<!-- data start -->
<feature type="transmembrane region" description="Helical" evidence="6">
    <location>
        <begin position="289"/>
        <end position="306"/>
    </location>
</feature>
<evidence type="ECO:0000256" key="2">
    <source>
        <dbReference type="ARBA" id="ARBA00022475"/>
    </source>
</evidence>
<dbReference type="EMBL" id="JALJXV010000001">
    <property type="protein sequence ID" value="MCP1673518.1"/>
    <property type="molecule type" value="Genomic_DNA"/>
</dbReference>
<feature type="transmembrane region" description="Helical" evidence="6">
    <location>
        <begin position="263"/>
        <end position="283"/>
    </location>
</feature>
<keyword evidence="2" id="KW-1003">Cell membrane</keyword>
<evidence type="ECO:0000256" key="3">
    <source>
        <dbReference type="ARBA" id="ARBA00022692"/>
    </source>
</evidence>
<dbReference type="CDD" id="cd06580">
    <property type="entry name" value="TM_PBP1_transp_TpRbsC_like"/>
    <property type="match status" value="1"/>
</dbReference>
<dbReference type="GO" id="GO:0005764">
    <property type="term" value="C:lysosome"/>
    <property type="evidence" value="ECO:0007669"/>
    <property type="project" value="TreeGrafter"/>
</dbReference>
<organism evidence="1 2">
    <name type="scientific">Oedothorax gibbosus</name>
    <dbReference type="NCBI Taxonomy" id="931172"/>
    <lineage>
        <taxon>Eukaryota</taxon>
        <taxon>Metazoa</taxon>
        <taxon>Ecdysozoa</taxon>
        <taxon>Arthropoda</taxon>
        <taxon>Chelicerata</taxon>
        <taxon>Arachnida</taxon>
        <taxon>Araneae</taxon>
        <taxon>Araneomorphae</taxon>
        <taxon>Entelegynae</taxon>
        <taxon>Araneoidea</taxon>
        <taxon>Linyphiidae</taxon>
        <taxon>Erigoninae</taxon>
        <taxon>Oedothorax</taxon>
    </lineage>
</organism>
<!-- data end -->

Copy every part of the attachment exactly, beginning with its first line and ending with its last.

<feature type="transmembrane region" description="Helical" evidence="6">
    <location>
        <begin position="289"/>
        <end position="306"/>
    </location>
</feature>
<evidence type="ECO:0000256" key="2">
    <source>
        <dbReference type="ARBA" id="ARBA00022475"/>
    </source>
</evidence>
<dbReference type="EMBL" id="JALJXV010000001">
    <property type="protein sequence ID" value="MCP1673518.1"/>
    <property type="molecule type" value="Genomic_DNA"/>
</dbReference>
<feature type="transmembrane region" description="Helical" evidence="6">
    <location>
        <begin position="263"/>
        <end position="283"/>
    </location>
</feature>
<keyword evidence="2" id="KW-1003">Cell membrane</keyword>
<evidence type="ECO:0000256" key="3">
    <source>
        <dbReference type="ARBA" id="ARBA00022692"/>
    </source>
</evidence>
<dbReference type="CDD" id="cd06580">
    <property type="entry name" value="TM_PBP1_transp_TpRbsC_like"/>
    <property type="match status" value="1"/>
</dbReference>
<dbReference type="GO" id="GO:0005764">
    <property type="term" value="C:lysosome"/>
    <property type="evidence" value="ECO:0007669"/>
    <property type="project" value="TreeGrafter"/>
</dbReference>
<organism evidence="1 2">
    <name type="scientific">Oedothorax gibbosus</name>
    <dbReference type="NCBI Taxonomy" id="931172"/>
    <lineage>
        <taxon>Eukaryota</taxon>
        <taxon>Metazoa</taxon>
        <taxon>Ecdysozoa</taxon>
        <taxon>Arthropoda</taxon>
        <taxon>Chelicerata</taxon>
        <taxon>Arachnida</taxon>
        <taxon>Araneae</taxon>
        <taxon>Araneomorphae</taxon>
        <taxon>Entelegynae</taxon>
        <taxon>Araneoidea</taxon>
        <taxon>Linyphiidae</taxon>
        <taxon>Erigoninae</taxon>
        <taxon>Oedothorax</taxon>
    </lineage>
</organism>